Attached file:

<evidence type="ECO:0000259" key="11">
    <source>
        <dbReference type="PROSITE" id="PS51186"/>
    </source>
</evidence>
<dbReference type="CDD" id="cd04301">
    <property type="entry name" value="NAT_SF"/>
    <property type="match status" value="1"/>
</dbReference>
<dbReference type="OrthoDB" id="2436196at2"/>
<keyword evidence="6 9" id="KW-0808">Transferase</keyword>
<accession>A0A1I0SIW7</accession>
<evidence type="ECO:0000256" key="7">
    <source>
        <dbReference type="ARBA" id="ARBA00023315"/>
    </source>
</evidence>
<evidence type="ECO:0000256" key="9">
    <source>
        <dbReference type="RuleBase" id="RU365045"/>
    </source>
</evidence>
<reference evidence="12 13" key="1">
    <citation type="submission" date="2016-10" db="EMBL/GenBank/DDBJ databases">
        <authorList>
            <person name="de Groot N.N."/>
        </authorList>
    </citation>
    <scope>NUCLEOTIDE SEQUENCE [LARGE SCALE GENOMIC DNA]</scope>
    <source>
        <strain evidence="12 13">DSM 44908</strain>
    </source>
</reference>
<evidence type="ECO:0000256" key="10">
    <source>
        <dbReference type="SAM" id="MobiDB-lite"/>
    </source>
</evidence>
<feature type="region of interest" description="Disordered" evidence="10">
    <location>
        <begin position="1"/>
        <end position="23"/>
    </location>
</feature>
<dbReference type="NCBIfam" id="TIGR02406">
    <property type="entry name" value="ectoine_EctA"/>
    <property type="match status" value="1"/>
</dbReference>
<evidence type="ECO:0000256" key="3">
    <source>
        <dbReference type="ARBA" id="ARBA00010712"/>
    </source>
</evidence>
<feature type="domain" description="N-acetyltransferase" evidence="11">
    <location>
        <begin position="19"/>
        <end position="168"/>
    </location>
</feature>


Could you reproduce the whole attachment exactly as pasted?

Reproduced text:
<evidence type="ECO:0000259" key="11">
    <source>
        <dbReference type="PROSITE" id="PS51186"/>
    </source>
</evidence>
<dbReference type="CDD" id="cd04301">
    <property type="entry name" value="NAT_SF"/>
    <property type="match status" value="1"/>
</dbReference>
<dbReference type="OrthoDB" id="2436196at2"/>
<keyword evidence="6 9" id="KW-0808">Transferase</keyword>
<accession>A0A1I0SIW7</accession>
<evidence type="ECO:0000256" key="7">
    <source>
        <dbReference type="ARBA" id="ARBA00023315"/>
    </source>
</evidence>
<evidence type="ECO:0000256" key="9">
    <source>
        <dbReference type="RuleBase" id="RU365045"/>
    </source>
</evidence>
<reference evidence="12 13" key="1">
    <citation type="submission" date="2016-10" db="EMBL/GenBank/DDBJ databases">
        <authorList>
            <person name="de Groot N.N."/>
        </authorList>
    </citation>
    <scope>NUCLEOTIDE SEQUENCE [LARGE SCALE GENOMIC DNA]</scope>
    <source>
        <strain evidence="12 13">DSM 44908</strain>
    </source>
</reference>
<evidence type="ECO:0000256" key="10">
    <source>
        <dbReference type="SAM" id="MobiDB-lite"/>
    </source>
</evidence>
<feature type="region of interest" description="Disordered" evidence="10">
    <location>
        <begin position="1"/>
        <end position="23"/>
    </location>
</feature>
<dbReference type="NCBIfam" id="TIGR02406">
    <property type="entry name" value="ectoine_EctA"/>
    <property type="match status" value="1"/>
</dbReference>
<evidence type="ECO:0000256" key="3">
    <source>
        <dbReference type="ARBA" id="ARBA00010712"/>
    </source>
</evidence>
<feature type="domain" description="N-acetyltransferase" evidence="11">
    <location>
        <begin position="19"/>
        <end position="168"/>
    </location>
</feature>